Inside top employers’ strategy to keep talent: better benefits, competitive compensation
Leading employers are finding ways to invest in their talent pool and help employees, particularly entry-level and low-wage workers, climb the ladder and rise to the top.
There are a disproportionately large number of entry-level jobs in the retail sector, says Kathleen McLaughlin, a senior vice president at Walmart. The question is, what happens to them after that? Do they stay at that level forever?
“The sector has a very high (60%) level of turnover,” she said Friday, speaking on a panel of national employers at the American Enterprise Institute. “[Workers aren’t] not coming in and attaching; they’re coming in and leaving. That’s the problem we’re trying to solve. At Walmart, we’re not creating just a ladder, but a lattice so they can find adjacent jobs in other sectors.”
She stressed the importance Walmart places on providing workers with both stability and mobility.
In terms of stability, she says, Walmart recently has evaluated its compensation and benefit packages, begun offering healthcare to full- and part-time employees and increased its base hourly wage to $11 an hour.
But, she noted, the hot-button benefit right now is paid leave. The company earlier this year said it will expand its U.S. leave policy to 10 weeks of paid maternity leave and six weeks of paid parental leave for both salaried and hourly workers.
Previously, full-time hourly workers were eligible for up to eight weeks of paid maternity leave and two weeks of paid parental leave, while hourly workers received half-time pay during family leave.
“An hourly associate [now] has the same amount of maternity leave I would,” McLaughlin added. “That’s a generous package for entry-level people, but it’s important because people have families. This is why stability is important.”
Mobility — helping people advance in their careers — is equally important, McLaughlin said. Walmart has invested $2.7 billion in training and education programs, she noted, adding “we’ve got to find a way for people to get skills on the job.”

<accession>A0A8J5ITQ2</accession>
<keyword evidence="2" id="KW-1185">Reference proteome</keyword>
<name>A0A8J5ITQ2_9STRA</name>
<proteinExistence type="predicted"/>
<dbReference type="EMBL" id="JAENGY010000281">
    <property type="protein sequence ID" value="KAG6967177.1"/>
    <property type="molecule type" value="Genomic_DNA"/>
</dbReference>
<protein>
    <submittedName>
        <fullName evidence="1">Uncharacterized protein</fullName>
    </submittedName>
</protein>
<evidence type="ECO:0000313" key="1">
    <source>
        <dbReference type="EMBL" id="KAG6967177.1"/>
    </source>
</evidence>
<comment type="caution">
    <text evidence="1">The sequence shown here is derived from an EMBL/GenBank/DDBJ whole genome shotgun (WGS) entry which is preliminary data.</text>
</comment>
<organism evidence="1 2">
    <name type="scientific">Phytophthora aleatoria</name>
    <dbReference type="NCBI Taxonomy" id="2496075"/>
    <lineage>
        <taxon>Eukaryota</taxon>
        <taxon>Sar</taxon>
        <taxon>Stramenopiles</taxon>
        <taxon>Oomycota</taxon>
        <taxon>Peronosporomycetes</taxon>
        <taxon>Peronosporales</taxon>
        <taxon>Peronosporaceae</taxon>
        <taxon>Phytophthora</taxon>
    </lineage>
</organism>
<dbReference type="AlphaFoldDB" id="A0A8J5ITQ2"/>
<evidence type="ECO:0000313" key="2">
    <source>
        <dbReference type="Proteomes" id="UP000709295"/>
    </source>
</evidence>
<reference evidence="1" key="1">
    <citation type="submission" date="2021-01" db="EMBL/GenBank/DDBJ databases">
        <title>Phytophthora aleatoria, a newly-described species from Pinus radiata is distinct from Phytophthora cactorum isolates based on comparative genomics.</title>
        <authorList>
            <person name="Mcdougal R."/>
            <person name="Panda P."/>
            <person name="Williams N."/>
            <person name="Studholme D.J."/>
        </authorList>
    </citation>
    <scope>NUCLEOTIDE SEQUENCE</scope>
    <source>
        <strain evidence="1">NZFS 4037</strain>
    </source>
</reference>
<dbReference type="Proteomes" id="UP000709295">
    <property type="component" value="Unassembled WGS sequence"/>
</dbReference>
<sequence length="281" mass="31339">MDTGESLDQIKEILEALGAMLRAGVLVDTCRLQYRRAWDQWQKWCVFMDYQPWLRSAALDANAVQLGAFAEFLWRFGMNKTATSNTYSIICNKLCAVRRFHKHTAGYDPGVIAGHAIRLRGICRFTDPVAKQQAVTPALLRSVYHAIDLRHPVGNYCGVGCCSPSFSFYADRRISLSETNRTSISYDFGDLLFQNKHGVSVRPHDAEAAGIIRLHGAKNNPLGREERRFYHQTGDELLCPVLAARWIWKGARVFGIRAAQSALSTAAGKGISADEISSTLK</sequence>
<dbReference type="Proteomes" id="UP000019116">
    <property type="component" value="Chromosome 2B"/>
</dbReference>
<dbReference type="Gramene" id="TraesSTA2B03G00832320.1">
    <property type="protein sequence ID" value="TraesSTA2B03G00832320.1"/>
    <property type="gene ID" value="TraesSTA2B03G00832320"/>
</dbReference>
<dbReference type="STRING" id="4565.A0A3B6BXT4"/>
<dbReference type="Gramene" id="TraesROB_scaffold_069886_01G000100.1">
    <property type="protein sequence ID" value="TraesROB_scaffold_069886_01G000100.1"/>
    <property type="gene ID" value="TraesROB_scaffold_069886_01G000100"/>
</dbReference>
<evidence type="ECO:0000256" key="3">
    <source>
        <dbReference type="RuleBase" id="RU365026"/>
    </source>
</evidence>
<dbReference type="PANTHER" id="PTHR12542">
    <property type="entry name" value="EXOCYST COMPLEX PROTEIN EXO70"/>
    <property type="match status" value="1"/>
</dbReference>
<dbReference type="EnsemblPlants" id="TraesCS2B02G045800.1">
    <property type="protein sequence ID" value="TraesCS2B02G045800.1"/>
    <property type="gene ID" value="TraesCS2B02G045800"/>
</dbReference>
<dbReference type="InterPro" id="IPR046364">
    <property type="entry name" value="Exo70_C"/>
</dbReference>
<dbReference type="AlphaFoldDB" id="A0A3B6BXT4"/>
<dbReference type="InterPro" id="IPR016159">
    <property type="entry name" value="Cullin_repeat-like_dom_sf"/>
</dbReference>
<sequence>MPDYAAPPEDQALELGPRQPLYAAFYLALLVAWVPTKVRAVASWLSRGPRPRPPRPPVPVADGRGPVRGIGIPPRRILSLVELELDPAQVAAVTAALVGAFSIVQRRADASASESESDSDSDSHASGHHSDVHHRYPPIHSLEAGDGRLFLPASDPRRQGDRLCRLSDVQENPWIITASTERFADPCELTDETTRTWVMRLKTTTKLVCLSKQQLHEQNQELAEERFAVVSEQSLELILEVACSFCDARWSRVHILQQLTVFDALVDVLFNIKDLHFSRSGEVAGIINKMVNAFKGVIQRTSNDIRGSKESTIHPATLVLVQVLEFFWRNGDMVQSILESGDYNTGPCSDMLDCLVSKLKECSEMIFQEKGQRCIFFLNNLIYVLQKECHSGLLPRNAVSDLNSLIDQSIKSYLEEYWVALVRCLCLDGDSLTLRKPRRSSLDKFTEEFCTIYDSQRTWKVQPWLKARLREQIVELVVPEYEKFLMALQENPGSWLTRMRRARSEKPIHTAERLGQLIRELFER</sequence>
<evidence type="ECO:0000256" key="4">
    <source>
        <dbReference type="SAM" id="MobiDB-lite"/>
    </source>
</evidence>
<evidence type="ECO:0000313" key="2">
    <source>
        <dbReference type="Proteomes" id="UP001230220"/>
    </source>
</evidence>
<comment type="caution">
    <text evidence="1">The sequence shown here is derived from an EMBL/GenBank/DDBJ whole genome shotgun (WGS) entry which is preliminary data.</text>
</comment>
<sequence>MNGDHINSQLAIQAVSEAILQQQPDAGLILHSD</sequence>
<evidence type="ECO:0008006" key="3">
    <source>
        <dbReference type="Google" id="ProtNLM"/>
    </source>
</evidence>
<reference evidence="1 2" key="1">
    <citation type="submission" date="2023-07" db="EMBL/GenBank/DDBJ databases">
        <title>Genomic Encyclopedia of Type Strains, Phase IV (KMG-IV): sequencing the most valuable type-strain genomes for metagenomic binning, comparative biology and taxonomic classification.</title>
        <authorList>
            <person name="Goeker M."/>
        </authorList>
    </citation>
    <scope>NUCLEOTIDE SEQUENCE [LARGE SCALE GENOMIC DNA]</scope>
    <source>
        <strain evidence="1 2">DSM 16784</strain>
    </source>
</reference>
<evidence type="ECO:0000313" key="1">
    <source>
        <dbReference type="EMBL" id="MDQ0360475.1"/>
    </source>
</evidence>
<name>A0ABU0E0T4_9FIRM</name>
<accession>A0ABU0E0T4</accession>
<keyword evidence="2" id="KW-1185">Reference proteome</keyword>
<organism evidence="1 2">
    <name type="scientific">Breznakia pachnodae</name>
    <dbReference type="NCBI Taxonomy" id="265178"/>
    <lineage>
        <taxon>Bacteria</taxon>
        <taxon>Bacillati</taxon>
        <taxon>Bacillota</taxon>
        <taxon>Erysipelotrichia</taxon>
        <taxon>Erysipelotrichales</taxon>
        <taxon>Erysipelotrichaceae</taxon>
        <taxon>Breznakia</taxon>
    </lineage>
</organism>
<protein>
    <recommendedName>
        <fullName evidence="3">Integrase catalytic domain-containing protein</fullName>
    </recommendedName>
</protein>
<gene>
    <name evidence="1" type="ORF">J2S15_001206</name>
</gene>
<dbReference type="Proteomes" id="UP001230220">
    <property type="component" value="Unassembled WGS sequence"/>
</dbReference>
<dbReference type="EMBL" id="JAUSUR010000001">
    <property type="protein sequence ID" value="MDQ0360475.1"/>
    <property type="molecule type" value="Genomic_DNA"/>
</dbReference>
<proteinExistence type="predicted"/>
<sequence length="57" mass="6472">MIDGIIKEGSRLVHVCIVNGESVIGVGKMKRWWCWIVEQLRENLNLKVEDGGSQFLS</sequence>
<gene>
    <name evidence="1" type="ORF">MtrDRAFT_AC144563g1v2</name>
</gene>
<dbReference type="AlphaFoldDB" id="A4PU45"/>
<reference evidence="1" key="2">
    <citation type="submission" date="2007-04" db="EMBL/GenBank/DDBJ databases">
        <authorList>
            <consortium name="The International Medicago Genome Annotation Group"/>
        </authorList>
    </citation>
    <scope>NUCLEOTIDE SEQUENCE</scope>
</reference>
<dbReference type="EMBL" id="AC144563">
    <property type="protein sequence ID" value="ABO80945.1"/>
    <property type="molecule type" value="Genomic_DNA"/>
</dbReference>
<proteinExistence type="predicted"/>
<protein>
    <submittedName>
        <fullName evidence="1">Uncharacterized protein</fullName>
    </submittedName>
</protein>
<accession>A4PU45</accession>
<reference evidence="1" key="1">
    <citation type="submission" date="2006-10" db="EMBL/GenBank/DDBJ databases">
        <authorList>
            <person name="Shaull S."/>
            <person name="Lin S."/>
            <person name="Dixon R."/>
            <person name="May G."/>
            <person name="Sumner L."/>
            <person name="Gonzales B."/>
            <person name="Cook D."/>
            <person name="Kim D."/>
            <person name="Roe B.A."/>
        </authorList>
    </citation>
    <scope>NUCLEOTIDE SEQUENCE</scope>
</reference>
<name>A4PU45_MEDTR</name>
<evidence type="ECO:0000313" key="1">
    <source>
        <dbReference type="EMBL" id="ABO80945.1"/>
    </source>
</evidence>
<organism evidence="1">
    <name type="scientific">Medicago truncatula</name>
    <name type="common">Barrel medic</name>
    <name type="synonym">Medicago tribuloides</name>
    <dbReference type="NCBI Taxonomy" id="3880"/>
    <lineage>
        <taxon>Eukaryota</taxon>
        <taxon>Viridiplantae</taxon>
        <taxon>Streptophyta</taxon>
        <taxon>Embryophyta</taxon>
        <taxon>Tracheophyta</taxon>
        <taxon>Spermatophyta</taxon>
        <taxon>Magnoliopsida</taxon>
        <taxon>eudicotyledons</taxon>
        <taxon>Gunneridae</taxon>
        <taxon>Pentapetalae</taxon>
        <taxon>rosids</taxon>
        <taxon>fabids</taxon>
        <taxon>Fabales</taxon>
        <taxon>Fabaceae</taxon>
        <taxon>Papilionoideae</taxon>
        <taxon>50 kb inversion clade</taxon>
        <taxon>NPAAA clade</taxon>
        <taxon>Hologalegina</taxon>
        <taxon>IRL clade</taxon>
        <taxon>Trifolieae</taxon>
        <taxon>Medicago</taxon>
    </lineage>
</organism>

She pointed to the company’s Walmart Academy program, which provides advanced training for workers. “This is what gives people the skills to move up that ladder,” she said.
Since its creation about 18 months ago, 325,000 workers have graduated from the academy. “These are fundamental skills that help people stick. And it helps stability as much as it helps mobility.”
Echoing the importance of mobility, financial giant JPMorgan Chase has taken steps to boost its employee mobility, increasing wages and providing a structure to advance.
“We don’t need legislators to help tell us how we should think about recruiting our talent,” added Amanda Eversole, managing director and head of public affairs at JP Morgan Chase. “Twice in the past two years we have proactively raised our minimum wage, depending on geography, to $10 to $15.”
The focus on employee mobility is important, she added. “You have to give people a purpose and a place to go, and the ability to have pride in being able to support themselves and support their families.”
Chris Winton, vice president of human resources at FedEx, said employers will see the ROI on their employee investment.
“When you put your people first, they’ll deliver awesome service and that service generates profit, and we take that profit and reinvest in the people,” Winton said. “That’s our culture.”
But it isn’t just higher wages that will keep workers happy, the panel cautioned. In addition to Walmart’s education initiatives, both FedEx’s Winton and JPMorgan’s Eversole emphasized the importance of having an educated workforce.
“While we invest [in wage increases], we’re also focused on our leadership teams,” Winton said. “I didn’t hire you as a package handler; I hired you as an investment in FedEx.”